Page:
After the reform towards a market economy started in 1979, most of the fireworks factories are broken up and become family-run units of production. This move, however, restricts innovation in Chinese fireworks industry. The technology and element of making fireworks has not changed for several decades. Further, low-cost entry makes this industry even worse: more and more workshops join in the market, thus over capacity squeezes out the incumbent’s profit margin. Competition in most regions, therefore, raises a bloody price war. Even though government has already taken some initiatives to regulate fireworks price, the competition is still very fierce.
Liuyang, a city known as the hometown of firecrackers and fireworks and located in Hunan Province in China, has also struggled with such a harsh market situation: impressive pool of skilled labor, over-met demand, and serious pricing deterioration. In addition, safety is an ongoing concern during the production process of fireworks. Air pollution of fireworks is also another headache for Liuyang. By 2009, however, more than 1/3 of all firms and 60% of Chinese productions remained in Liuyang. Jerry, who is an America-Born-Chinese, is invited to invest in a fireworks factory that is owned by a village. Jerry is going to determine how attractive the Chinese fireworks industry is before he even looks at the financial details of the factory.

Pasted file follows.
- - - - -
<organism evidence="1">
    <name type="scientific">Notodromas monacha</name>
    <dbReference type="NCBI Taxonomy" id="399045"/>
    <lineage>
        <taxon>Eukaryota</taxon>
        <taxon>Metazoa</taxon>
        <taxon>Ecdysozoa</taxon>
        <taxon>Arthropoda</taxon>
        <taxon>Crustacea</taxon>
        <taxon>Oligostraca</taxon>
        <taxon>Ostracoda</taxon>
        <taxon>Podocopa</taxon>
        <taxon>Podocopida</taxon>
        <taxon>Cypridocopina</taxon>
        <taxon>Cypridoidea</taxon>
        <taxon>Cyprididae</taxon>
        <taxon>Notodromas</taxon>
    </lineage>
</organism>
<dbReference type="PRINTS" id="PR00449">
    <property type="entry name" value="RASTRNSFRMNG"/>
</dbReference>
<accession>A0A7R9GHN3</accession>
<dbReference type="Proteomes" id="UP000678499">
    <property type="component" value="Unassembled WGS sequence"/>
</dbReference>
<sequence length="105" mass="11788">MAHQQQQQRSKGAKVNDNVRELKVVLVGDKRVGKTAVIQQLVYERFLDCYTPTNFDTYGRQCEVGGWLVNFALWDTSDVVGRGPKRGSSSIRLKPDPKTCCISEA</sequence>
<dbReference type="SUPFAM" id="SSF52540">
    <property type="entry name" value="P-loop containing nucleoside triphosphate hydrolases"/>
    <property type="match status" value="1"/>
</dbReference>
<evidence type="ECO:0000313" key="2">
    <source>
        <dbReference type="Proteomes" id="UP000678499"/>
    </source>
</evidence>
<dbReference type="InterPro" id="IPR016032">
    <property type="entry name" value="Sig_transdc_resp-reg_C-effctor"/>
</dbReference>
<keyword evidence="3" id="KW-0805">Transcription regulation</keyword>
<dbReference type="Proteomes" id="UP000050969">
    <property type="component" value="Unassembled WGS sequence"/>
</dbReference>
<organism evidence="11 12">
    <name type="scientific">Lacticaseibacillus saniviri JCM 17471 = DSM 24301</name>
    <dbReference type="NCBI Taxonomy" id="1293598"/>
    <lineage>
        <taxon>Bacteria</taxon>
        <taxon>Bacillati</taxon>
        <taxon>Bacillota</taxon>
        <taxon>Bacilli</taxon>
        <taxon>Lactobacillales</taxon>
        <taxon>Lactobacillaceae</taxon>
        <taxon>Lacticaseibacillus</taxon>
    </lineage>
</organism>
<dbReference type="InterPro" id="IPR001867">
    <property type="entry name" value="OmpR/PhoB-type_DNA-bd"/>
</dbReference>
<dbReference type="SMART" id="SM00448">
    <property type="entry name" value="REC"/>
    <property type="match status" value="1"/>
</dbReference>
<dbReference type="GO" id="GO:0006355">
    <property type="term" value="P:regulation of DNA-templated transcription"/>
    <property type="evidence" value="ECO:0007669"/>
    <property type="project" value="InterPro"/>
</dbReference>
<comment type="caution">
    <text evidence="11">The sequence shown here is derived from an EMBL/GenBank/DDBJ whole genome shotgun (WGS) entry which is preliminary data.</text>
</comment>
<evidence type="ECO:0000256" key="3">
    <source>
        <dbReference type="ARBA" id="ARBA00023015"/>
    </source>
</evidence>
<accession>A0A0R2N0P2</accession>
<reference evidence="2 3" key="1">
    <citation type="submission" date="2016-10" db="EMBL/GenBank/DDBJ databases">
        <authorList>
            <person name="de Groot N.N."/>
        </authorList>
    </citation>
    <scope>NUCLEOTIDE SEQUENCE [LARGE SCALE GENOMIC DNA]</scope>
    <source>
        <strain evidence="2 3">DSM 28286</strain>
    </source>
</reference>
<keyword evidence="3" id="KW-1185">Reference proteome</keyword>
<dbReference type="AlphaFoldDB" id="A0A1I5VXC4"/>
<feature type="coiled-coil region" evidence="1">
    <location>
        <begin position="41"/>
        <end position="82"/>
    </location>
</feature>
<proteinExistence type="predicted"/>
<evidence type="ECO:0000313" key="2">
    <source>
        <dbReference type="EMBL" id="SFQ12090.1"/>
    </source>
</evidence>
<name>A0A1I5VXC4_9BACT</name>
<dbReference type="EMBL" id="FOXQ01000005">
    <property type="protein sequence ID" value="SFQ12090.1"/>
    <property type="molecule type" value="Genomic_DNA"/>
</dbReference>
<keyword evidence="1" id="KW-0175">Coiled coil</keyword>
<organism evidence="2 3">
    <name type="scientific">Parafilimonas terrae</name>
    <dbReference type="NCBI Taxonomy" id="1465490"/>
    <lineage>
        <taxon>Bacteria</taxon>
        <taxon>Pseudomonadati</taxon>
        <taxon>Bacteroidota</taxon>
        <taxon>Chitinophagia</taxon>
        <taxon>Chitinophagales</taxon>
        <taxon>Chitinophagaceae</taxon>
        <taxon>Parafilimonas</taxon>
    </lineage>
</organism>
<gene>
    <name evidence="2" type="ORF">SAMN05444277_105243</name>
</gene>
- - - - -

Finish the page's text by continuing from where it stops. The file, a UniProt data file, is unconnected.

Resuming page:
When analyzing a certain industry, it is essential to understand the competitive forces and their underlying causes. It reveals the roots of an industry’s current profitability while providing a frame work for anticipating and influencing competition and profitability over time. Here we are going to use Porter’s Five Forces of Competition Framework (see below graph), which is developed by Michael Ports of Harvard Business School, to analyze Chinese fireworks industry. Industry structure grows out of a set of economic and technical...